Finally, a recurring presumption was that all websites have in place strong editorial safeguards and well-developed procedures for dealing with data subject requests. While this might hold true for traditional media websites like the BBC or Le Monde, such responsibility and responsiveness can hardly be attributed to all websites. According to Google’s recent transparency report, the top ten websites most impacted by requests are in fact outlets of a very different nature (e.g. facebook.com, youtube.com or badoo.com). Many of these sites also reject editorial responsibility, making effective redress at the source less than obvious.
Things to remember
Fortunately, the hearings were not entirely dominated by rhetorical stratagems. Constructive suggestions were made, the discussion of which helped shed light on some thorny issues.
The majority of experts felt that Google should not go it alone. The search engine provider was repeatedly told to engage with publishers and website operators before granting a request. After all, these entities “have all the facts” and could therefore assist Google to do the right thing. Others argued that publisher notification was likely to do more harm than good. Frustrated publishers were bound to draw greater attention to the content in question, a phenomenon commonly referred to as the “Streisand effect”. Others argued that publishers should be consulted only in difficult cases, possibly with the consent of the individual concerned and under the proviso of a confidentiality obligation.
Some experts argued that notifying the publisher was not enough. As a private actor, Google is simply not fit to strike the right balance between privacy and freedom of expression. Instead, Google should defer its decision to a separate body, which would act as an independent arbiter between publishers, search engines and data subjects. This approach would yield benefits in terms of due process, transparency and accountability. Skeptics wondered how this body would be funded and questioned its potential for true independence. Interestingly, some reluctance could be detected among certain publishers who feared that participation in such proceedings would entail considerable overhead.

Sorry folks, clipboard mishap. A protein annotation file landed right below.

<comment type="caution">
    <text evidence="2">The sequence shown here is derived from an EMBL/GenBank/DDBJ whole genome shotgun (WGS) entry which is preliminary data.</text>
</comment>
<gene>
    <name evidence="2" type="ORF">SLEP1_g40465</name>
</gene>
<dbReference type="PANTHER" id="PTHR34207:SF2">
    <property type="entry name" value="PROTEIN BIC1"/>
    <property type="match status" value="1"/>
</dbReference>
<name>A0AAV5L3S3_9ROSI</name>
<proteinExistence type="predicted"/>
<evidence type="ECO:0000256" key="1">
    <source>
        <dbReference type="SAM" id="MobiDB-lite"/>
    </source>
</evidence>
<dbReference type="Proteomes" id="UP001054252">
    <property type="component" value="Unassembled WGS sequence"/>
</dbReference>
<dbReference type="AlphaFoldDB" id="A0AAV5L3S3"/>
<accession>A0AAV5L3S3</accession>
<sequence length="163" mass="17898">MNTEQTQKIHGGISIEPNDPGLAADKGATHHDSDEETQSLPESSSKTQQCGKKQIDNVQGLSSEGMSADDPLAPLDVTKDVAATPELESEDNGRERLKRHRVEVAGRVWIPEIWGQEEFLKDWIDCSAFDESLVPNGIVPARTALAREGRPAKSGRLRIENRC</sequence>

Global vs. local
A third recurring theme concerned the territorial reach of the right to be forgotten. Should Google modify its search results globally? Or should it only modify results shown within the EU? Different approaches were discussed, from reliance upon domain name extensions to the use of geographic filtering tools. Only few ventured so far as to suggest that Google should simply implement the CJEU’s ruling globally. Perhaps because Google itself regularly mentioned that only 5% of EU users bother to switch to google.com. Surely an impressive statistic, yet one which concerns the totality European searches rather than searches on the basis of a person’s name.
The report of Google’s Advisory Council report is expected to appear early 2015. By then, the Article 29 Data Protection Working Party will also have had its say. What Google does with all this guidance is yet another matter. The search engine operator has intimated that it will not shy away from further litigation if necessary. A recent Dutch ruling, in which Google managed to ward off a request for injunctive relief, has already illustrated this. But the story does not end there:negotiations on the EU’s data protection reform are still in full swing and insiders expect that Google will continue to lobby heavily in order to tilt the outcome of these deliberations in its favor.
This article gives the views of the authors, and does not represent the position of the LSE Media Policy Project blog, nor of the London School of Economics.